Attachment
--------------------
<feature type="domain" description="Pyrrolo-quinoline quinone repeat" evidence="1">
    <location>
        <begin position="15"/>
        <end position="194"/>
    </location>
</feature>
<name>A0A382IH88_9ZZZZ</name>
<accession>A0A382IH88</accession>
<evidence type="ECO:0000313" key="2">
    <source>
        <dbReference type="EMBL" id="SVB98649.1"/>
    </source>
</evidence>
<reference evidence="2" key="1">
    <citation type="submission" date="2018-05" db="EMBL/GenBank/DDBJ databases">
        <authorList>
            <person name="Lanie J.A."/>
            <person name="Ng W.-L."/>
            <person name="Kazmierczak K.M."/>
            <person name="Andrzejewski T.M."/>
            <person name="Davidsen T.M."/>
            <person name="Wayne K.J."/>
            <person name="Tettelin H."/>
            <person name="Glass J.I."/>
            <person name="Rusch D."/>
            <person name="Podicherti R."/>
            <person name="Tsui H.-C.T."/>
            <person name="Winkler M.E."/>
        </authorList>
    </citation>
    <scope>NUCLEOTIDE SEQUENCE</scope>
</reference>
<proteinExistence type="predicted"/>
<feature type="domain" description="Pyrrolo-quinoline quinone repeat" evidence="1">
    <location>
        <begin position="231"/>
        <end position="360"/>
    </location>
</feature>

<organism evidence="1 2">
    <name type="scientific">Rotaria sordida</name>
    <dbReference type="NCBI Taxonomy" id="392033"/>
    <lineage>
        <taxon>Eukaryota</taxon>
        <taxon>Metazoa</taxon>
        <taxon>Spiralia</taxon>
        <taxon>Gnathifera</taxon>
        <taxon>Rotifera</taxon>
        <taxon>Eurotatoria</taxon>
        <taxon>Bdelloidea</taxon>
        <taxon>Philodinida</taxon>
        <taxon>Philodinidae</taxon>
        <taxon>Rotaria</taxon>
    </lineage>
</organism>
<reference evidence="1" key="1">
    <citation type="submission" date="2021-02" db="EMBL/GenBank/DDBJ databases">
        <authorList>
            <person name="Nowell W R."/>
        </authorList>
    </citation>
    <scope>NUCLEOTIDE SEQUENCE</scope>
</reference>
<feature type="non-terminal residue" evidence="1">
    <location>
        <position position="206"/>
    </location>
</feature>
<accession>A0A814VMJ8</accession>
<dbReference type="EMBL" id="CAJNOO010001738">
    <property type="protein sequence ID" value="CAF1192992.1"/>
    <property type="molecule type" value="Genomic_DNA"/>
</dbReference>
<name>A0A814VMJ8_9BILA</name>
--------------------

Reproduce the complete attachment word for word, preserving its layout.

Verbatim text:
<feature type="domain" description="Pyrrolo-quinoline quinone repeat" evidence="1">
    <location>
        <begin position="15"/>
        <end position="194"/>
    </location>
</feature>
<name>A0A382IH88_9ZZZZ</name>
<accession>A0A382IH88</accession>
<evidence type="ECO:0000313" key="2">
    <source>
        <dbReference type="EMBL" id="SVB98649.1"/>
    </source>
</evidence>
<reference evidence="2" key="1">
    <citation type="submission" date="2018-05" db="EMBL/GenBank/DDBJ databases">
        <authorList>
            <person name="Lanie J.A."/>
            <person name="Ng W.-L."/>
            <person name="Kazmierczak K.M."/>
            <person name="Andrzejewski T.M."/>
            <person name="Davidsen T.M."/>
            <person name="Wayne K.J."/>
            <person name="Tettelin H."/>
            <person name="Glass J.I."/>
            <person name="Rusch D."/>
            <person name="Podicherti R."/>
            <person name="Tsui H.-C.T."/>
            <person name="Winkler M.E."/>
        </authorList>
    </citation>
    <scope>NUCLEOTIDE SEQUENCE</scope>
</reference>
<proteinExistence type="predicted"/>
<feature type="domain" description="Pyrrolo-quinoline quinone repeat" evidence="1">
    <location>
        <begin position="231"/>
        <end position="360"/>
    </location>
</feature>

<organism evidence="1 2">
    <name type="scientific">Rotaria sordida</name>
    <dbReference type="NCBI Taxonomy" id="392033"/>
    <lineage>
        <taxon>Eukaryota</taxon>
        <taxon>Metazoa</taxon>
        <taxon>Spiralia</taxon>
        <taxon>Gnathifera</taxon>
        <taxon>Rotifera</taxon>
        <taxon>Eurotatoria</taxon>
        <taxon>Bdelloidea</taxon>
        <taxon>Philodinida</taxon>
        <taxon>Philodinidae</taxon>
        <taxon>Rotaria</taxon>
    </lineage>
</organism>
<reference evidence="1" key="1">
    <citation type="submission" date="2021-02" db="EMBL/GenBank/DDBJ databases">
        <authorList>
            <person name="Nowell W R."/>
        </authorList>
    </citation>
    <scope>NUCLEOTIDE SEQUENCE</scope>
</reference>
<feature type="non-terminal residue" evidence="1">
    <location>
        <position position="206"/>
    </location>
</feature>
<accession>A0A814VMJ8</accession>
<dbReference type="EMBL" id="CAJNOO010001738">
    <property type="protein sequence ID" value="CAF1192992.1"/>
    <property type="molecule type" value="Genomic_DNA"/>
</dbReference>
<name>A0A814VMJ8_9BILA</name>